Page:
Friday, 21 February 2014

Stalingrad Review


Framed within a setting of the aftermath of the Japanese tsunami in 2011, a Russian emergency response doctor who speaks German, calms a group of German students trapped under rubble with a story of his five fathers. The doctor's mother has told him the story of his 'five fathers' who she met during the siege of Stalingrad in 1942 when the warring madness of rival dictators collided with their respective Russian and German armies in the city of Stalingrad.


When an elite group of Russian scouts arrive in Stalingrad, they meet Katya (Mariya Smolnikova) a native of the city still clinging to her pre-war world as it crumbles around her. Led by Kapitan Gromov (Pyotr Fyodorov), this small squad of war hardened - an understatement if ever there was one - soldiers are slowly reminded of their individual humanity by the presence of Katya being amongst them.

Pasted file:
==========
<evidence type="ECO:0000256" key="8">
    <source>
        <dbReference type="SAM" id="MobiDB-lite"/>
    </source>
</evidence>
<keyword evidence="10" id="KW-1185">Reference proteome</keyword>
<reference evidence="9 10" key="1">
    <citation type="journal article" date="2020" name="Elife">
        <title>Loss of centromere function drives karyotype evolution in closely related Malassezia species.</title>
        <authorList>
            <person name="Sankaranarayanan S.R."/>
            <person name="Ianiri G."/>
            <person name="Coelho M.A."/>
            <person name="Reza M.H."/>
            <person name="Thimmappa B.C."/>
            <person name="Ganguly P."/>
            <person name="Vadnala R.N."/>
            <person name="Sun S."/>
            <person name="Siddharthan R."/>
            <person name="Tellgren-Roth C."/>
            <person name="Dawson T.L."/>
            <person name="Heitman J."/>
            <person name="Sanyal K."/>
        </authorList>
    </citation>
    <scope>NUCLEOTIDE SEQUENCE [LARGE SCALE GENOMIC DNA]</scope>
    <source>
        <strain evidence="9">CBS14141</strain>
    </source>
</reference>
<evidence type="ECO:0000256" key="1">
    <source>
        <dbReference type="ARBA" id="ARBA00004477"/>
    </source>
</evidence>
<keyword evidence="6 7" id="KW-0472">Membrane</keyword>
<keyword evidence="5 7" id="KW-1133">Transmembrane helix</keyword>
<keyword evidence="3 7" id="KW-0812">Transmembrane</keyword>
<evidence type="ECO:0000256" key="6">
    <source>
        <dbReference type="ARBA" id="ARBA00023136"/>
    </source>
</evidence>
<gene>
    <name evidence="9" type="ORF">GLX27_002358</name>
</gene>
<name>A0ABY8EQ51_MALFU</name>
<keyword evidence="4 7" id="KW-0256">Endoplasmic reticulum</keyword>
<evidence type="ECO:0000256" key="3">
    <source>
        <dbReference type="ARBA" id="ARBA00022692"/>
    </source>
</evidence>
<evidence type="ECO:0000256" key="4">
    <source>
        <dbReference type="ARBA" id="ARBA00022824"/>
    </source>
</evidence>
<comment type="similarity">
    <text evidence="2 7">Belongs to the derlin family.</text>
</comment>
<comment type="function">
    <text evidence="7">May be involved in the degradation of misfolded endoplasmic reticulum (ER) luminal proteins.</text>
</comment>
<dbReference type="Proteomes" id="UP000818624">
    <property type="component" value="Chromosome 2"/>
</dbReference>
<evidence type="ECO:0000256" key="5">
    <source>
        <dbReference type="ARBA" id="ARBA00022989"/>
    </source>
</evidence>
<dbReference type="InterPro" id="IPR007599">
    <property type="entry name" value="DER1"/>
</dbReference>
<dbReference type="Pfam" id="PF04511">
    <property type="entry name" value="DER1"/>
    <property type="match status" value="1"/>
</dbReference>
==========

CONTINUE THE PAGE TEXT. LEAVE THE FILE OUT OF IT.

The theme of struggling for one's humanity is also considered through the German Kapitan Kan (Thomas Kretschmann, Wanted, 2008). Kan has become fixated on Masha (Yanina Studilina) a Stalingrad native who bares a remarkable resemblance to his German wife. The war forces all of the male characters towards 'man's inhumanity to man' with ideologies and orders battling with basic humanity. Stalingrad shown in IMAX (which one can but be urged to experience the film in) is comparable to the opening twenty minutes of Saving Private Ryan but with that intensity on steroids turned up to maximum and for nearly 80 of the film's 131 minutes.

The film is extremely visceral and personal in it's violence at all times reminding us that it was people who fought this war not nameless drones. However, the film also has the nuanced nature of a fellow Stalingrad set film, Enemy at the Gate. As the structure of the film reveals itself, we are given time and a real sense of connection with the characters without recourse to stock stereotypes for the leads. A visual and emotional roller coaster, Stalingrad is rightly not for the faint hearted and does not at any point glorify war. Instead, it humanises a particularly dark point in our recent history by means of outstanding direction and film making.

5 stars out of 5

Stalingrad. Russia 2013. Directed by Fedor Bondarchuk. Starring Mariya Smolnikova, Yanina Studilina, Pyotr Fodorov... Out in the UK today

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